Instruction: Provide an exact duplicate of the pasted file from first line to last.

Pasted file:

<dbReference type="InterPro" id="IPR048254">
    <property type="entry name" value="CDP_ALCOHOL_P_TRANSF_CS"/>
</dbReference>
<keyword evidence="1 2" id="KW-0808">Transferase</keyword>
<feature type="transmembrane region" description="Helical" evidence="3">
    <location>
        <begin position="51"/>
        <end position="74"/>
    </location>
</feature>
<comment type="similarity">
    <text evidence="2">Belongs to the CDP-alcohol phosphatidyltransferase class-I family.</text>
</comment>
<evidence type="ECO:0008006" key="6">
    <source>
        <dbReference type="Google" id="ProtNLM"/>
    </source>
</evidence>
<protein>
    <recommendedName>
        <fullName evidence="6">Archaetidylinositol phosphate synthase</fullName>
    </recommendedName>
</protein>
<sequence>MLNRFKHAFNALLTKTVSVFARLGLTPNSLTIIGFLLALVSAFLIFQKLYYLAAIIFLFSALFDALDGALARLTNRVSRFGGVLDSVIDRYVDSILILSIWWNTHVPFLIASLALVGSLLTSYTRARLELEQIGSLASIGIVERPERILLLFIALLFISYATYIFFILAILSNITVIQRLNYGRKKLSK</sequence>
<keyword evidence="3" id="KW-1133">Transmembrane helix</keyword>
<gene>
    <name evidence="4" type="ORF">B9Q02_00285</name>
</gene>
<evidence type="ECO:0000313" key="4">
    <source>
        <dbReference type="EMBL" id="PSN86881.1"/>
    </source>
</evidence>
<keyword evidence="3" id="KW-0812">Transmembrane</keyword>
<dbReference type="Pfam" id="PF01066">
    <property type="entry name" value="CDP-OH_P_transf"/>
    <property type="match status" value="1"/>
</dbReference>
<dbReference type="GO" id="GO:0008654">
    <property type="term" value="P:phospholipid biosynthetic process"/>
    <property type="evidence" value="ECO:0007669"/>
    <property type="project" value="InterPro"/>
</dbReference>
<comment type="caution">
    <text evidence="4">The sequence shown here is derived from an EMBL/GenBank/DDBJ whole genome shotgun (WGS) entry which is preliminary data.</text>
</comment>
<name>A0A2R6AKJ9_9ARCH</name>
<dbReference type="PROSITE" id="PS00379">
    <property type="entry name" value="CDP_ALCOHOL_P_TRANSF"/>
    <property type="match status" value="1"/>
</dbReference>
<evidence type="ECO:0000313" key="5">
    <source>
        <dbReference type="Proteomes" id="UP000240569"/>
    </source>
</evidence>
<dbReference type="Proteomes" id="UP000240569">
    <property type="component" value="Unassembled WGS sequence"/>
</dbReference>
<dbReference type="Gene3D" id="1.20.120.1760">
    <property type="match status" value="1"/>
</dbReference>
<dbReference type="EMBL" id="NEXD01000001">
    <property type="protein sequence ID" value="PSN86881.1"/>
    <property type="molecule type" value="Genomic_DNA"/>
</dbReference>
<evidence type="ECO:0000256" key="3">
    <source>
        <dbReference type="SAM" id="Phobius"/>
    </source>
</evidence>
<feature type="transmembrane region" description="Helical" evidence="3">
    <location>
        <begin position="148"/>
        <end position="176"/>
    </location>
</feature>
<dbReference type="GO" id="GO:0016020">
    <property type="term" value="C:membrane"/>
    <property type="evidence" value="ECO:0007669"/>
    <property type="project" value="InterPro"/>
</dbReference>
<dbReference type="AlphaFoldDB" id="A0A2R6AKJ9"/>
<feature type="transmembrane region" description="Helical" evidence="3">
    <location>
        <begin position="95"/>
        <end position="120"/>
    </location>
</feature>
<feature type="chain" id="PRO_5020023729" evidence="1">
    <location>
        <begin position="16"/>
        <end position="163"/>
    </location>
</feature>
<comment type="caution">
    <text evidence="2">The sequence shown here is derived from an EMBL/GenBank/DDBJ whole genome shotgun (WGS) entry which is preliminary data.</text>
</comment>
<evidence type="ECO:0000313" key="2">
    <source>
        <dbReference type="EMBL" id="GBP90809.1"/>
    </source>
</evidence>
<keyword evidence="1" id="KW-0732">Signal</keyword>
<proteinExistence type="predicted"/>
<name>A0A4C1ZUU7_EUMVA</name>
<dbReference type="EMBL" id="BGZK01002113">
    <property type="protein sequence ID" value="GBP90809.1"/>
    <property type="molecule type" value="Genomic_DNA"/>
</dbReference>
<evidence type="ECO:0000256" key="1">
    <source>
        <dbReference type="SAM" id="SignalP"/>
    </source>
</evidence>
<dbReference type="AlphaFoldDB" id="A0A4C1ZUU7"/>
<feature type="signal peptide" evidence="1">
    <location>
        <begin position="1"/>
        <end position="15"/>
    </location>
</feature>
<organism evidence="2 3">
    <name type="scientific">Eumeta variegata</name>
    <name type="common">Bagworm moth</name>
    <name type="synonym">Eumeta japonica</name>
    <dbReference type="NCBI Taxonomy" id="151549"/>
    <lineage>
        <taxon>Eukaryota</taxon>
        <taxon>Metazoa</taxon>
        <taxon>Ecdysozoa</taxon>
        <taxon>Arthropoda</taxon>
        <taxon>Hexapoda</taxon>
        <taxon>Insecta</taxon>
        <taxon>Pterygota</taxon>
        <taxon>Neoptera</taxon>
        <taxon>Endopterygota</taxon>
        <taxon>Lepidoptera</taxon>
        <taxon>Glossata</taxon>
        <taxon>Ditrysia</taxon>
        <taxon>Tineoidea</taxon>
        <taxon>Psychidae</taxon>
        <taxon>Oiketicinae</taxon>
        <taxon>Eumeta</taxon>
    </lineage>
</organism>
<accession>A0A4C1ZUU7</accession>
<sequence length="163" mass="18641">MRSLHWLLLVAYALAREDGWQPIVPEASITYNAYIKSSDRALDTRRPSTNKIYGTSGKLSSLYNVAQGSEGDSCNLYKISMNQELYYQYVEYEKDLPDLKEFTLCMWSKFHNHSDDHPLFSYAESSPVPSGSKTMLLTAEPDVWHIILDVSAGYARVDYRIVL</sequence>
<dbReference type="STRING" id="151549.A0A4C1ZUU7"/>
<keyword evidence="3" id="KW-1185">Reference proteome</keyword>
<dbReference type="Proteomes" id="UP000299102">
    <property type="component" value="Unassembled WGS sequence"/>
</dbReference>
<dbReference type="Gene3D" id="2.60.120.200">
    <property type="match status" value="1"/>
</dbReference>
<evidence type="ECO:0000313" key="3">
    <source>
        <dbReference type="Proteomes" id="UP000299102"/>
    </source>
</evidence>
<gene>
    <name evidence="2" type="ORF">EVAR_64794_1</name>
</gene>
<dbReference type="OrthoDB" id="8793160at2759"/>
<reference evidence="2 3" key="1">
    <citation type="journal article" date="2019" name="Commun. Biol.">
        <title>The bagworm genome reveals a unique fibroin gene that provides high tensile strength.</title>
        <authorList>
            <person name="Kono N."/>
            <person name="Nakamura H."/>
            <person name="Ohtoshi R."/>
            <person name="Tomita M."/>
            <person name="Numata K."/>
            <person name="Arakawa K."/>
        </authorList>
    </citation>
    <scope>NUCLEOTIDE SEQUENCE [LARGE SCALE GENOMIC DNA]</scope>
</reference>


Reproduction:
<dbReference type="InterPro" id="IPR048254">
    <property type="entry name" value="CDP_ALCOHOL_P_TRANSF_CS"/>
</dbReference>
<keyword evidence="1 2" id="KW-0808">Transferase</keyword>
<feature type="transmembrane region" description="Helical" evidence="3">
    <location>
        <begin position="51"/>
        <end position="74"/>
    </location>
</feature>
<comment type="similarity">
    <text evidence="2">Belongs to the CDP-alcohol phosphatidyltransferase class-I family.</text>
</comment>
<evidence type="ECO:0008006" key="6">
    <source>
        <dbReference type="Google" id="ProtNLM"/>
    </source>
</evidence>
<protein>
    <recommendedName>
        <fullName evidence="6">Archaetidylinositol phosphate synthase</fullName>
    </recommendedName>
</protein>
<sequence>MLNRFKHAFNALLTKTVSVFARLGLTPNSLTIIGFLLALVSAFLIFQKLYYLAAIIFLFSALFDALDGALARLTNRVSRFGGVLDSVIDRYVDSILILSIWWNTHVPFLIASLALVGSLLTSYTRARLELEQIGSLASIGIVERPERILLLFIALLFISYATYIFFILAILSNITVIQRLNYGRKKLSK</sequence>
<keyword evidence="3" id="KW-1133">Transmembrane helix</keyword>
<gene>
    <name evidence="4" type="ORF">B9Q02_00285</name>
</gene>
<evidence type="ECO:0000313" key="4">
    <source>
        <dbReference type="EMBL" id="PSN86881.1"/>
    </source>
</evidence>
<keyword evidence="3" id="KW-0812">Transmembrane</keyword>
<dbReference type="Pfam" id="PF01066">
    <property type="entry name" value="CDP-OH_P_transf"/>
    <property type="match status" value="1"/>
</dbReference>
<dbReference type="GO" id="GO:0008654">
    <property type="term" value="P:phospholipid biosynthetic process"/>
    <property type="evidence" value="ECO:0007669"/>
    <property type="project" value="InterPro"/>
</dbReference>
<comment type="caution">
    <text evidence="4">The sequence shown here is derived from an EMBL/GenBank/DDBJ whole genome shotgun (WGS) entry which is preliminary data.</text>
</comment>
<name>A0A2R6AKJ9_9ARCH</name>
<dbReference type="PROSITE" id="PS00379">
    <property type="entry name" value="CDP_ALCOHOL_P_TRANSF"/>
    <property type="match status" value="1"/>
</dbReference>
<evidence type="ECO:0000313" key="5">
    <source>
        <dbReference type="Proteomes" id="UP000240569"/>
    </source>
</evidence>
<dbReference type="Proteomes" id="UP000240569">
    <property type="component" value="Unassembled WGS sequence"/>
</dbReference>
<dbReference type="Gene3D" id="1.20.120.1760">
    <property type="match status" value="1"/>
</dbReference>
<dbReference type="EMBL" id="NEXD01000001">
    <property type="protein sequence ID" value="PSN86881.1"/>
    <property type="molecule type" value="Genomic_DNA"/>
</dbReference>
<evidence type="ECO:0000256" key="3">
    <source>
        <dbReference type="SAM" id="Phobius"/>
    </source>
</evidence>
<feature type="transmembrane region" description="Helical" evidence="3">
    <location>
        <begin position="148"/>
        <end position="176"/>
    </location>
</feature>
<dbReference type="GO" id="GO:0016020">
    <property type="term" value="C:membrane"/>
    <property type="evidence" value="ECO:0007669"/>
    <property type="project" value="InterPro"/>
</dbReference>
<dbReference type="AlphaFoldDB" id="A0A2R6AKJ9"/>
<feature type="transmembrane region" description="Helical" evidence="3">
    <location>
        <begin position="95"/>
        <end position="120"/>
    </location>
</feature>
<feature type="chain" id="PRO_5020023729" evidence="1">
    <location>
        <begin position="16"/>
        <end position="163"/>
    </location>
</feature>
<comment type="caution">
    <text evidence="2">The sequence shown here is derived from an EMBL/GenBank/DDBJ whole genome shotgun (WGS) entry which is preliminary data.</text>
</comment>
<evidence type="ECO:0000313" key="2">
    <source>
        <dbReference type="EMBL" id="GBP90809.1"/>
    </source>
</evidence>
<keyword evidence="1" id="KW-0732">Signal</keyword>
<proteinExistence type="predicted"/>
<name>A0A4C1ZUU7_EUMVA</name>
<dbReference type="EMBL" id="BGZK01002113">
    <property type="protein sequence ID" value="GBP90809.1"/>
    <property type="molecule type" value="Genomic_DNA"/>
</dbReference>
<evidence type="ECO:0000256" key="1">
    <source>
        <dbReference type="SAM" id="SignalP"/>
    </source>
</evidence>
<dbReference type="AlphaFoldDB" id="A0A4C1ZUU7"/>
<feature type="signal peptide" evidence="1">
    <location>
        <begin position="1"/>
        <end position="15"/>
    </location>
</feature>
<organism evidence="2 3">
    <name type="scientific">Eumeta variegata</name>
    <name type="common">Bagworm moth</name>
    <name type="synonym">Eumeta japonica</name>
    <dbReference type="NCBI Taxonomy" id="151549"/>
    <lineage>
        <taxon>Eukaryota</taxon>
        <taxon>Metazoa</taxon>
        <taxon>Ecdysozoa</taxon>
        <taxon>Arthropoda</taxon>
        <taxon>Hexapoda</taxon>
        <taxon>Insecta</taxon>
        <taxon>Pterygota</taxon>
        <taxon>Neoptera</taxon>
        <taxon>Endopterygota</taxon>
        <taxon>Lepidoptera</taxon>
        <taxon>Glossata</taxon>
        <taxon>Ditrysia</taxon>
        <taxon>Tineoidea</taxon>
        <taxon>Psychidae</taxon>
        <taxon>Oiketicinae</taxon>
        <taxon>Eumeta</taxon>
    </lineage>
</organism>
<accession>A0A4C1ZUU7</accession>
<sequence length="163" mass="18641">MRSLHWLLLVAYALAREDGWQPIVPEASITYNAYIKSSDRALDTRRPSTNKIYGTSGKLSSLYNVAQGSEGDSCNLYKISMNQELYYQYVEYEKDLPDLKEFTLCMWSKFHNHSDDHPLFSYAESSPVPSGSKTMLLTAEPDVWHIILDVSAGYARVDYRIVL</sequence>
<dbReference type="STRING" id="151549.A0A4C1ZUU7"/>
<keyword evidence="3" id="KW-1185">Reference proteome</keyword>
<dbReference type="Proteomes" id="UP000299102">
    <property type="component" value="Unassembled WGS sequence"/>
</dbReference>
<dbReference type="Gene3D" id="2.60.120.200">
    <property type="match status" value="1"/>
</dbReference>
<evidence type="ECO:0000313" key="3">
    <source>
        <dbReference type="Proteomes" id="UP000299102"/>
    </source>
</evidence>
<gene>
    <name evidence="2" type="ORF">EVAR_64794_1</name>
</gene>
<dbReference type="OrthoDB" id="8793160at2759"/>
<reference evidence="2 3" key="1">
    <citation type="journal article" date="2019" name="Commun. Biol.">
        <title>The bagworm genome reveals a unique fibroin gene that provides high tensile strength.</title>
        <authorList>
            <person name="Kono N."/>
            <person name="Nakamura H."/>
            <person name="Ohtoshi R."/>
            <person name="Tomita M."/>
            <person name="Numata K."/>
            <person name="Arakawa K."/>
        </authorList>
    </citation>
    <scope>NUCLEOTIDE SEQUENCE [LARGE SCALE GENOMIC DNA]</scope>
</reference>